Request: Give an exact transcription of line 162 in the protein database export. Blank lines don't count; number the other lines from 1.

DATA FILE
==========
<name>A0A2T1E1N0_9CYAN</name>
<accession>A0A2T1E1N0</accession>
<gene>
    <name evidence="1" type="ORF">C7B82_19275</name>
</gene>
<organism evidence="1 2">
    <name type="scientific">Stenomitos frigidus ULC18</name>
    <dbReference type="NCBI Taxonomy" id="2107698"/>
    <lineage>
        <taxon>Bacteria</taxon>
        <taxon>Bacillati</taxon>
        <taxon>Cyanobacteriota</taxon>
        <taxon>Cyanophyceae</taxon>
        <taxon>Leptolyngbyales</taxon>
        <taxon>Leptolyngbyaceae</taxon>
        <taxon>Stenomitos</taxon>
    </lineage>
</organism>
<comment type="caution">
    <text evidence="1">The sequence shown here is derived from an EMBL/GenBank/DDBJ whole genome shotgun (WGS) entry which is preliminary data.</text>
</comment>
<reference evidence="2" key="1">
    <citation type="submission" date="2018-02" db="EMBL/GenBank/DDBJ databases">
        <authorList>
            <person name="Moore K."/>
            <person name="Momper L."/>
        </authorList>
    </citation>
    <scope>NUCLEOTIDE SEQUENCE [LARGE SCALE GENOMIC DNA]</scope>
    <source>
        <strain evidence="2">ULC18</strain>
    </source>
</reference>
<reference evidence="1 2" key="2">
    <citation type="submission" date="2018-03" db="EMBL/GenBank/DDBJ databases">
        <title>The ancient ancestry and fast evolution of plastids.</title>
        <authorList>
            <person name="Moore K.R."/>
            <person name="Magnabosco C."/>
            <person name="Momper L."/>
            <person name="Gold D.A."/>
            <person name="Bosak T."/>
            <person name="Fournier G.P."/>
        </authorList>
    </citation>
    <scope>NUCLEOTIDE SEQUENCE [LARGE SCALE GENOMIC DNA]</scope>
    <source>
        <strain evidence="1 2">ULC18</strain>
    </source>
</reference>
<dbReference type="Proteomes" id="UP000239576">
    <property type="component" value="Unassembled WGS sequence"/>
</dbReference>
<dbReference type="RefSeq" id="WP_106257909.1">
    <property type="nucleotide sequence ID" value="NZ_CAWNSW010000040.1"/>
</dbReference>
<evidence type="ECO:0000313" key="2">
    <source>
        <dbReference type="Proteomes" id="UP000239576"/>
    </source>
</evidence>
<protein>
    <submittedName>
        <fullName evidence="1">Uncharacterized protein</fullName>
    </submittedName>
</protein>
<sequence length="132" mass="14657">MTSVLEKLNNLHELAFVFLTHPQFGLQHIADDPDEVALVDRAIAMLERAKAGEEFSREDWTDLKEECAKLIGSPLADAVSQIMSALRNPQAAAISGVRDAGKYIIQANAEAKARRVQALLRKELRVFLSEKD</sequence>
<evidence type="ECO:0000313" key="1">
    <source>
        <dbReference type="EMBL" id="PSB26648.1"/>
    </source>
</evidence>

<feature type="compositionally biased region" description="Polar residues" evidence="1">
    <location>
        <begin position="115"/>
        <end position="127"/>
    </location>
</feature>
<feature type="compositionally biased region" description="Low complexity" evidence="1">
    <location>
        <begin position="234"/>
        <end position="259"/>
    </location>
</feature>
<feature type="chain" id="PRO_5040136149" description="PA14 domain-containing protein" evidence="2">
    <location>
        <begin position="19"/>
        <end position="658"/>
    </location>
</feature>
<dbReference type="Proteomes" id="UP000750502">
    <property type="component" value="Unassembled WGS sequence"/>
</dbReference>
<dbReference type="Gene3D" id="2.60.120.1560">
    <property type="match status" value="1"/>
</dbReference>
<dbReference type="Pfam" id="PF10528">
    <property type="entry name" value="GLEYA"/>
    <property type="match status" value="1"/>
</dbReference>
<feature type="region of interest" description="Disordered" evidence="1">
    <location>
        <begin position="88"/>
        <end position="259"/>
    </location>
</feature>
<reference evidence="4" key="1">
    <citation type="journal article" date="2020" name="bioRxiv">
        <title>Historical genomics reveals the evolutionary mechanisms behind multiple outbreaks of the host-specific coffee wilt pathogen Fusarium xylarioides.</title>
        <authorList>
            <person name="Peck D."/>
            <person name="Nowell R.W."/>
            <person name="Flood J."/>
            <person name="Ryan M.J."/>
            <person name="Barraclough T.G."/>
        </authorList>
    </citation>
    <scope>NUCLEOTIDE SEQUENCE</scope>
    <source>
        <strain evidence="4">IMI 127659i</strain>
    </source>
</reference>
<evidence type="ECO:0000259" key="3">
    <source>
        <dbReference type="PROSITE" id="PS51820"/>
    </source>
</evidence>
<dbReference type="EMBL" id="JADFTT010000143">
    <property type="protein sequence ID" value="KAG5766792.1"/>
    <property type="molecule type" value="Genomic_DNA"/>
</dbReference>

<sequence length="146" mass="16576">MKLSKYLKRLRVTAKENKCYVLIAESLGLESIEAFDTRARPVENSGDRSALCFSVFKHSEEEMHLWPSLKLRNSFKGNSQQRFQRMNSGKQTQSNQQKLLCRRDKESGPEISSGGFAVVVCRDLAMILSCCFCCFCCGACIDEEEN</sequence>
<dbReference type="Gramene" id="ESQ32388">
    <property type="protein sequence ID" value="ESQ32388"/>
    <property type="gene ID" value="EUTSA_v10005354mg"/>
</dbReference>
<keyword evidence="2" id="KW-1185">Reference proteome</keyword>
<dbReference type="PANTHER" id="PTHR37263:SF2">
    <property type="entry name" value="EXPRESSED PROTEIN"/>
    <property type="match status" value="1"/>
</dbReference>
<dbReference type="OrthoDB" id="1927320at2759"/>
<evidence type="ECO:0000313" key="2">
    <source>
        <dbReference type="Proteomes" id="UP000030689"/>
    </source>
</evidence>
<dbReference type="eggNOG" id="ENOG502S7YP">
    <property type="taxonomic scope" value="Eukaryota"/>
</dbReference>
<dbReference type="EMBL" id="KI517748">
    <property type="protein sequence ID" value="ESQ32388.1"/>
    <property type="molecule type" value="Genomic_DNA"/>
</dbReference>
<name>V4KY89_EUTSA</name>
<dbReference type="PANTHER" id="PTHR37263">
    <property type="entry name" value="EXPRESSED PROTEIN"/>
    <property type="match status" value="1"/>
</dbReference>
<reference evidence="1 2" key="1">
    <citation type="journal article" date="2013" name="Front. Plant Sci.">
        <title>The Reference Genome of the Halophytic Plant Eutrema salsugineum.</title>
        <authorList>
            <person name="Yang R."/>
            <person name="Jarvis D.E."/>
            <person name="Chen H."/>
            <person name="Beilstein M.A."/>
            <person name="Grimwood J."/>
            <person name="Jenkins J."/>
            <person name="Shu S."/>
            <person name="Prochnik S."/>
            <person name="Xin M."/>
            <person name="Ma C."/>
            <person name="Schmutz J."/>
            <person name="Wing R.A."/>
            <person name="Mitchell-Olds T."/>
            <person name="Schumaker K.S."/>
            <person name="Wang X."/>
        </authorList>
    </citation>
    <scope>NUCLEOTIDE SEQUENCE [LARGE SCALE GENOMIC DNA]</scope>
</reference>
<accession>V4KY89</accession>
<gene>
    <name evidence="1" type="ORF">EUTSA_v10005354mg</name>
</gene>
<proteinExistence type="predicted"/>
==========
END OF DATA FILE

        <title>The Reference Genome of the Halophytic Plant Eutrema salsugineum.</title>